# Extract incomplete weeks from a DateTime collection

The code below attempts to extract incomplete weeks from a List<DateTime>.

For example, a list containing all the days in Jan 2015 would result in the 5th to the 25th inclusive.

I know the list going in will contain unique dates, and are in date order. It seems to be working but I can't help but think this could be done better.

private IEnumerable<DateTime> extractIncompleteWeeks(IEnumerable<DateTime> dates)
{
var mondays = dates
.Where((d, i) => d.DayOfWeek == DayOfWeek.Monday)
.Select(d => d.Date);

var results = new List<DateTime>();

foreach (var monday in mondays)
{
var fullWeek = new HashSet<DateTime>(dates.SkipWhile(d => d < monday).Take(7).Select(d => d.Date));

if (fullWeek.Last().Date == monday.AddDays(6).Date)
}

return results;
}

• Is your description accurate? Because this reminds me of a StackOverflow question from a while back. – BCdotWEB Mar 31 '15 at 12:19
• @BCdotWEB: No, I don't think that's quite the same. I need to get all dates where the week is complete. So if there is a wednesday missing in the list passed in, I won't get any dates from that week. Only dates where all "siblings" (mon to sun) are present will be returned. – ETFairfax Mar 31 '15 at 13:39

Naming:

Names of methods in C# use PascalCasing. Your method name would become ExtractIncompleteWeeks. Although the naming convention is now correct, the name is ambiguous. Extract incomplete weeks means you want to fetch only the dates of the weeks which are incomplete. Instead rename it to ChopIncompleteWeeks or ExtractCompleteWeeks. This makes clear that you want to eliminate the incomplete weeks or want to extract the complete weeks.

Return type:

The return type of the method is an IEnumerable<DateTime> yet you return a List<DateTime>. Either make the return type also List<DateTime> but preferably return one element at a time by using yield.

private IEnumerable<DateTime> ExtractCompleteWeeks(IEnumerable<DateTime> dates)
{
...

foreach (var monday in mondays)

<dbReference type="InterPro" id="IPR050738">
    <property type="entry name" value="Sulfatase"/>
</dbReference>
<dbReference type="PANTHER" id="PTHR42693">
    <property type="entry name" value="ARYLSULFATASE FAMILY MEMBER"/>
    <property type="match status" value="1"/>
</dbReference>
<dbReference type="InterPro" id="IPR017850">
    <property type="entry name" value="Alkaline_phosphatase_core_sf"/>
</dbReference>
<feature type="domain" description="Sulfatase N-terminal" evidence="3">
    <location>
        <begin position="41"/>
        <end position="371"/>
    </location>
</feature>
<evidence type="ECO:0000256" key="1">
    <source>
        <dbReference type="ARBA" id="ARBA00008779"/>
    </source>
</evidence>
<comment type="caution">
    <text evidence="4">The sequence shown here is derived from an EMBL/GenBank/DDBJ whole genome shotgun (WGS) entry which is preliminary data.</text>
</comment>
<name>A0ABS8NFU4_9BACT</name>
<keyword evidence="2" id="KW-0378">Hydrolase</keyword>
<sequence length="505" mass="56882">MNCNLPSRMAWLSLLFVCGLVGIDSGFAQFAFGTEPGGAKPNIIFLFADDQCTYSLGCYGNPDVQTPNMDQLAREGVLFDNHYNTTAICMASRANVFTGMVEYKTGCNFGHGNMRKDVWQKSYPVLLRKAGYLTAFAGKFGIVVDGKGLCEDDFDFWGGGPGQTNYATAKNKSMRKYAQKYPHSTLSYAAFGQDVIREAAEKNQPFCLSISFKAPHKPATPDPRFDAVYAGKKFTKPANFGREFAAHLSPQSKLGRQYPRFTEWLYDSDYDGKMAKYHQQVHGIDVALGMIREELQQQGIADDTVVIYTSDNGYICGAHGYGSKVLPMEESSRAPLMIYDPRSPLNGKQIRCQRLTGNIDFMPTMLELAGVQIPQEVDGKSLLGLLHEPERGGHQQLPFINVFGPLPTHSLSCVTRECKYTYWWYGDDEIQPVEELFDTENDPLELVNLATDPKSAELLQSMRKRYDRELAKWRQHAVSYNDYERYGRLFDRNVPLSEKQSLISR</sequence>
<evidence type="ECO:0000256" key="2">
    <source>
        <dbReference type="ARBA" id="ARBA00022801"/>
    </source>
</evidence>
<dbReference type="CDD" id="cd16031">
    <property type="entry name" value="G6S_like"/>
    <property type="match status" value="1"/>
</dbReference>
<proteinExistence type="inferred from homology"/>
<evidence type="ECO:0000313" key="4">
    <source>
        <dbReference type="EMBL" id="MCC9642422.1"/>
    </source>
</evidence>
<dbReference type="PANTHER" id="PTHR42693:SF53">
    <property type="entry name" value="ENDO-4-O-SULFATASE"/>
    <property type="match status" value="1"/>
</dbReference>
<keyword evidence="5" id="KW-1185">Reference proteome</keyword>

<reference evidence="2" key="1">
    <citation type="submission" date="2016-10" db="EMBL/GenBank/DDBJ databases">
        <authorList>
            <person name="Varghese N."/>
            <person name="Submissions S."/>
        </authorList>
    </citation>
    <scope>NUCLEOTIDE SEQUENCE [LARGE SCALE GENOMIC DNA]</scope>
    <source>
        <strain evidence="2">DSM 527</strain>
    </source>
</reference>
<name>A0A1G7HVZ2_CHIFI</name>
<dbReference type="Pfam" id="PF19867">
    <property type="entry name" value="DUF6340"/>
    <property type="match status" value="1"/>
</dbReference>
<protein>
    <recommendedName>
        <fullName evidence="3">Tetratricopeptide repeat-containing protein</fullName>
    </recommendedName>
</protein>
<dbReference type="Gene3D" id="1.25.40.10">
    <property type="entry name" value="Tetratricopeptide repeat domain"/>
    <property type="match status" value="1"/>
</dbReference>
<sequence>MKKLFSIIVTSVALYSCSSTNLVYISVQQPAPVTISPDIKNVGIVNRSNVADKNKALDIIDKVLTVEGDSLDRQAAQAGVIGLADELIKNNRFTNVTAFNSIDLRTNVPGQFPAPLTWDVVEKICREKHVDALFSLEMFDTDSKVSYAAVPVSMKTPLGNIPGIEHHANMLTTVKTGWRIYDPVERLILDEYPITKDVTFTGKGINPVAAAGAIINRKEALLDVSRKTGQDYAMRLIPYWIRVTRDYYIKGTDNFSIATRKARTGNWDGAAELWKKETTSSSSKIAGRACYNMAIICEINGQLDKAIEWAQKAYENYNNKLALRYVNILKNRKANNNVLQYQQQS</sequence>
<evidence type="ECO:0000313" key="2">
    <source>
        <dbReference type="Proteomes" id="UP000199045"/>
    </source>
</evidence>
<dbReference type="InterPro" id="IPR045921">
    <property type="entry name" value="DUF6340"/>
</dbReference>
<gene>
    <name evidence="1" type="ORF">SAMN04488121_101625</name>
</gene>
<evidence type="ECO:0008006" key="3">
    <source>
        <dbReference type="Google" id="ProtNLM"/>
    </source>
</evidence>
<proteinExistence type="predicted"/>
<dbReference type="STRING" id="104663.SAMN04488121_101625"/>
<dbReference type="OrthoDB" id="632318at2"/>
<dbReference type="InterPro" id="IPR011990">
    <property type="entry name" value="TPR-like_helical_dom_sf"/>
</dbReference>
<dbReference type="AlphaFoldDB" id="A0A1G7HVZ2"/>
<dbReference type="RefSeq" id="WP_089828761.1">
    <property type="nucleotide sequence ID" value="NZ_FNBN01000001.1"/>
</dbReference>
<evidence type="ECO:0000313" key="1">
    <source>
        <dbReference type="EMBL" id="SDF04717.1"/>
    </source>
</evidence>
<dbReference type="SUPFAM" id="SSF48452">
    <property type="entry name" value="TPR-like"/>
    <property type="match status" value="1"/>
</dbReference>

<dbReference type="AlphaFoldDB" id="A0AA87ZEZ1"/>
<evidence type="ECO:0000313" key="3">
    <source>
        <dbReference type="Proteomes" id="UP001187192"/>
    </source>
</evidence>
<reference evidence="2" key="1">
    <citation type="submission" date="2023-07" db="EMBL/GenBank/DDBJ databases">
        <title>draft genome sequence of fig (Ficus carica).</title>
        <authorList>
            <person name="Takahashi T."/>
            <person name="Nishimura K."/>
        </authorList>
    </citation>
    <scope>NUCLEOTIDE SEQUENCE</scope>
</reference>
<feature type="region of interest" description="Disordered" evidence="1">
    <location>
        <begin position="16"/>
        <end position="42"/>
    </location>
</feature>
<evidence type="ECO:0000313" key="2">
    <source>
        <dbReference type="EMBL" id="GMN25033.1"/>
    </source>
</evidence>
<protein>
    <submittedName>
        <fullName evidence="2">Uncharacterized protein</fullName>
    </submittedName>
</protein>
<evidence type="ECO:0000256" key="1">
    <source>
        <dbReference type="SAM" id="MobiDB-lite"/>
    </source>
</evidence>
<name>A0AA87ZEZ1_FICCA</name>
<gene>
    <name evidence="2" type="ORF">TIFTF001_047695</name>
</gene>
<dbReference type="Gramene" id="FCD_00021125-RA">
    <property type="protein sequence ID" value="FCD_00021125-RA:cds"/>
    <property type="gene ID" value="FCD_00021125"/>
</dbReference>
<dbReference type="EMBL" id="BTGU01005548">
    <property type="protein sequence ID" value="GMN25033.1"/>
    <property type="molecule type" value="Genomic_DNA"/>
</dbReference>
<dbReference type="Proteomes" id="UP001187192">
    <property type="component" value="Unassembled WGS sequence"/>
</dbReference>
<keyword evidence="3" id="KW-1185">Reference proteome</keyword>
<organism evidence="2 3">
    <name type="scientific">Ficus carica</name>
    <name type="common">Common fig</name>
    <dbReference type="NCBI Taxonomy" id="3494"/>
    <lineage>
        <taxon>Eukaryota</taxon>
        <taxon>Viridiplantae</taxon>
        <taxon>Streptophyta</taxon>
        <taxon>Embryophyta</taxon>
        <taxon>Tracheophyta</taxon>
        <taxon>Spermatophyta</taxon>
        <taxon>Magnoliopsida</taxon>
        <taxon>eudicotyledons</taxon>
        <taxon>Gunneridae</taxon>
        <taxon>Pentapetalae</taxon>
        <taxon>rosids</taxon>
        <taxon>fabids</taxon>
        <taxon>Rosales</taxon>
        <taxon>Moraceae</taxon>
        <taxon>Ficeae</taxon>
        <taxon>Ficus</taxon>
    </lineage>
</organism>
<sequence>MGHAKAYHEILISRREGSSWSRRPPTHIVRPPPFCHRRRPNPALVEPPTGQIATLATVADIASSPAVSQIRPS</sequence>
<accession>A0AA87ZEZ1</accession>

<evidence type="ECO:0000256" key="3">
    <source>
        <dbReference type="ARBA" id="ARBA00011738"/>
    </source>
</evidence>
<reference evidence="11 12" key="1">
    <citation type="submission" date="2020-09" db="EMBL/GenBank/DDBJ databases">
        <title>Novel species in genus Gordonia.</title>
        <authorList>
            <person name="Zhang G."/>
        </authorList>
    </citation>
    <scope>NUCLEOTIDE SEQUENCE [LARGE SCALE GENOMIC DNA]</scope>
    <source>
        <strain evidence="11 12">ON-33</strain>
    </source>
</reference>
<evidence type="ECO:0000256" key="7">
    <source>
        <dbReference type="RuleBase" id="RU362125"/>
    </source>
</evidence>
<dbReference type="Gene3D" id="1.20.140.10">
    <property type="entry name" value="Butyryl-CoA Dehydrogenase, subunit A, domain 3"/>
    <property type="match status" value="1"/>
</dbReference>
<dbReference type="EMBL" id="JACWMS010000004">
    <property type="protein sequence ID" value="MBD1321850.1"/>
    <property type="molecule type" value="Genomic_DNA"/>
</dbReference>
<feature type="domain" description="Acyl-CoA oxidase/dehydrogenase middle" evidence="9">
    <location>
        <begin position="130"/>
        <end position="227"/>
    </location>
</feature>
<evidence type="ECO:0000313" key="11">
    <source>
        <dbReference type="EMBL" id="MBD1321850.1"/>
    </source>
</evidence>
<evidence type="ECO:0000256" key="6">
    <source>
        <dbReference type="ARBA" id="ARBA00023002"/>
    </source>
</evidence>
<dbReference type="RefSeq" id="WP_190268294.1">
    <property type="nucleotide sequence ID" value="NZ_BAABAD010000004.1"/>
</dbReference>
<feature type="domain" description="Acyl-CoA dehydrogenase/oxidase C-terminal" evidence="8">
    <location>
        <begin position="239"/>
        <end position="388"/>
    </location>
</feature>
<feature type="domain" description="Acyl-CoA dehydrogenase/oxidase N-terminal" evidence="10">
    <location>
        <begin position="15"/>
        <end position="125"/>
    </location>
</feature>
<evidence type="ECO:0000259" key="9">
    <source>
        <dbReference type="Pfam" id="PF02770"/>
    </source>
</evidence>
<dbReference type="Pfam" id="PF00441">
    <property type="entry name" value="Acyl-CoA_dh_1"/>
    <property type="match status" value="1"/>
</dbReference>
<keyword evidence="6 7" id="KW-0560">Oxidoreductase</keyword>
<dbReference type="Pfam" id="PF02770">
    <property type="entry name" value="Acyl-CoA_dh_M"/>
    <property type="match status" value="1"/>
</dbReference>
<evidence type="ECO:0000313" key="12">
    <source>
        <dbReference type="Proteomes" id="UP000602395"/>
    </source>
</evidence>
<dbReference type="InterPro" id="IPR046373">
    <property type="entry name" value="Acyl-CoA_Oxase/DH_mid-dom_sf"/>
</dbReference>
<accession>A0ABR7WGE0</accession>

{
...

if (fullWeek.Last().Date == monday.AddDays(6).Date)
{
foreach(var day in fullWeek)
{
yield return day;
}
}
}
}


Here are some questions from StackOverflow and Programmers.SE regarding yield:

I really like this answer from the first question to get a very basic understanding of using yield instead of a temporary list:

Populating a temporary list is like downloading the whole video, whereas using yield is like streaming that video.

HashSet:

Is there a specific reason why you create a HashSet<DateTime> only to take the last element and compare it against monday.AddDays(6).Date? You can replace that line by following:

var fullWeek = dates.SkipWhile(d => d < monday).Take(7).Select(d => d.Date);


Complete code:

private IEnumerable<DateTime> ExtractCompleteWeeks(IEnumerable<DateTime> dates)
{
var mondays = dates.Where(d => d.DayOfWeek == DayOfWeek.Monday)
.Select(d => d.Date);

foreach (var monday in mondays)
{
var fullWeek = dates.SkipWhile(d => d < monday).Take(7).Select(d => d.Date);

if (fullWeek.Last().Date == monday.AddDays(6).Date)
{
foreach(var day in fullWeek)
{
yield return day;
}
}
}
}

• I've always named my private methods with a starting lower case. Is that "wrong"? I've not really used the yield before - I shall have a read up on it! Many thanks for all the suggestions. – ETFairfax Mar 31 '15 at 13:32
• @ETFairfax PascalCase is standard for methods. – BCdotWEB Mar 31 '15 at 14:23
• It is not wrong in the sense of runtime/compile errors but aesthetically it is wrong if you want to follow Microsoft's naming guidelines. I updated my answer a bit where I talk about yield to give you a simple understanding on it. – Abbas Mar 31 '15 at 14:27
• @Abbas Thanks for the update - that streaming analogy helped a lot. – ETFairfax Mar 31 '15 at 15:16